by Katie Valentine Posted on August
5, 2014 at 11:47 amUpdated: August 5, 2014 at 12:01 pm
“Canadians Can’t Drink Their Water After 1.3 Billion Gallons Of Mining Waste Flows Into Rivers”
Mount Polley Mine tailings pond breach
CREDIT: Cariboo Regional District/screenshot
Hundreds of people in British Columbia can’t use their water after more than a billion gallons of mining waste spilled into rivers and creeks in the province’s Cariboo region.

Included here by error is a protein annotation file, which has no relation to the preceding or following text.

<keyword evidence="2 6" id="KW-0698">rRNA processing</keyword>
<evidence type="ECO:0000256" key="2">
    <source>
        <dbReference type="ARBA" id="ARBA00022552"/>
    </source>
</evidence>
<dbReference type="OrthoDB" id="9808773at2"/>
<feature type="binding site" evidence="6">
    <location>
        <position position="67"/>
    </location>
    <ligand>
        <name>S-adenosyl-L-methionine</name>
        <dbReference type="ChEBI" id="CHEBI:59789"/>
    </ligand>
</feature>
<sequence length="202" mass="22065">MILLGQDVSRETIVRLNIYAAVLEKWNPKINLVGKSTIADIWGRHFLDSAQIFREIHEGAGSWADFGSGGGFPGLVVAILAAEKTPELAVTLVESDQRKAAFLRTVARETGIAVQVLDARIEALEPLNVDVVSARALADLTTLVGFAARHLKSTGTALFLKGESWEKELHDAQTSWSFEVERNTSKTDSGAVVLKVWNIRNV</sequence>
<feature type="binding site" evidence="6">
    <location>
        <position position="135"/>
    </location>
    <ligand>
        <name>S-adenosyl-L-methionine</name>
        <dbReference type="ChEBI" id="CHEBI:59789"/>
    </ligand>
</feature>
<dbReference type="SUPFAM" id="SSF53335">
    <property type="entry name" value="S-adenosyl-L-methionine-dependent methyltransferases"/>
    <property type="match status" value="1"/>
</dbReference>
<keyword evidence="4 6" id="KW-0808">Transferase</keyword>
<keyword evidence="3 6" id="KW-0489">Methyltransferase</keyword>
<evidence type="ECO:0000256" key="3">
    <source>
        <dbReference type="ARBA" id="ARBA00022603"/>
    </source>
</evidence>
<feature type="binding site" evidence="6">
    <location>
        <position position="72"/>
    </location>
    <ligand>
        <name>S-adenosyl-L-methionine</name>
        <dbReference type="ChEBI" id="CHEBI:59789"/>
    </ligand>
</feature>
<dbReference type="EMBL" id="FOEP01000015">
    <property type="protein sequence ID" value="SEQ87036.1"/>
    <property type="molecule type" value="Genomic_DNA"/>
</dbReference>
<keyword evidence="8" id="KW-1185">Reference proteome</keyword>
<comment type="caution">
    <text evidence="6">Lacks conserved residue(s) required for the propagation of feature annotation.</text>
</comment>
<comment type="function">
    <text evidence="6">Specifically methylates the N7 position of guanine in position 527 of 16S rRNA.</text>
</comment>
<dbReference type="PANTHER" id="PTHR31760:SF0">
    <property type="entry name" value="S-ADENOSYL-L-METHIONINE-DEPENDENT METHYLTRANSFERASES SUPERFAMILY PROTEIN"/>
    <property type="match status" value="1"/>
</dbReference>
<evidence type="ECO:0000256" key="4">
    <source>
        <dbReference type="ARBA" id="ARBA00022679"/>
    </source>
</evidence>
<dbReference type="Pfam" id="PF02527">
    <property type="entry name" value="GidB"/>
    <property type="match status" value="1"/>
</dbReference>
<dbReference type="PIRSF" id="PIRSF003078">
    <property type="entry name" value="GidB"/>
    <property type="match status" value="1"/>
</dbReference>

A breach in a tailings pond from the open-pit Mount Polley copper and gold mine sent five million cubic meters (1.3 billion gallons) of slurry gushing into Hazeltine Creek in B.C. That’s the equivalent of 2,000 Olympic swimming pools of waste, the CBC reports. Tailings ponds from mineral mines store a mix of water, chemicals and ground-up minerals left over from mining operations.
The flow of the mining waste, which can contain things like arsenic, mercury, and sulfur, uprooted trees on its way to the creek and forced a water ban for about 300 people who live in the region. That number could grow, as authorities determine just how far the waste has traveled. The cause of the breach is still unknown.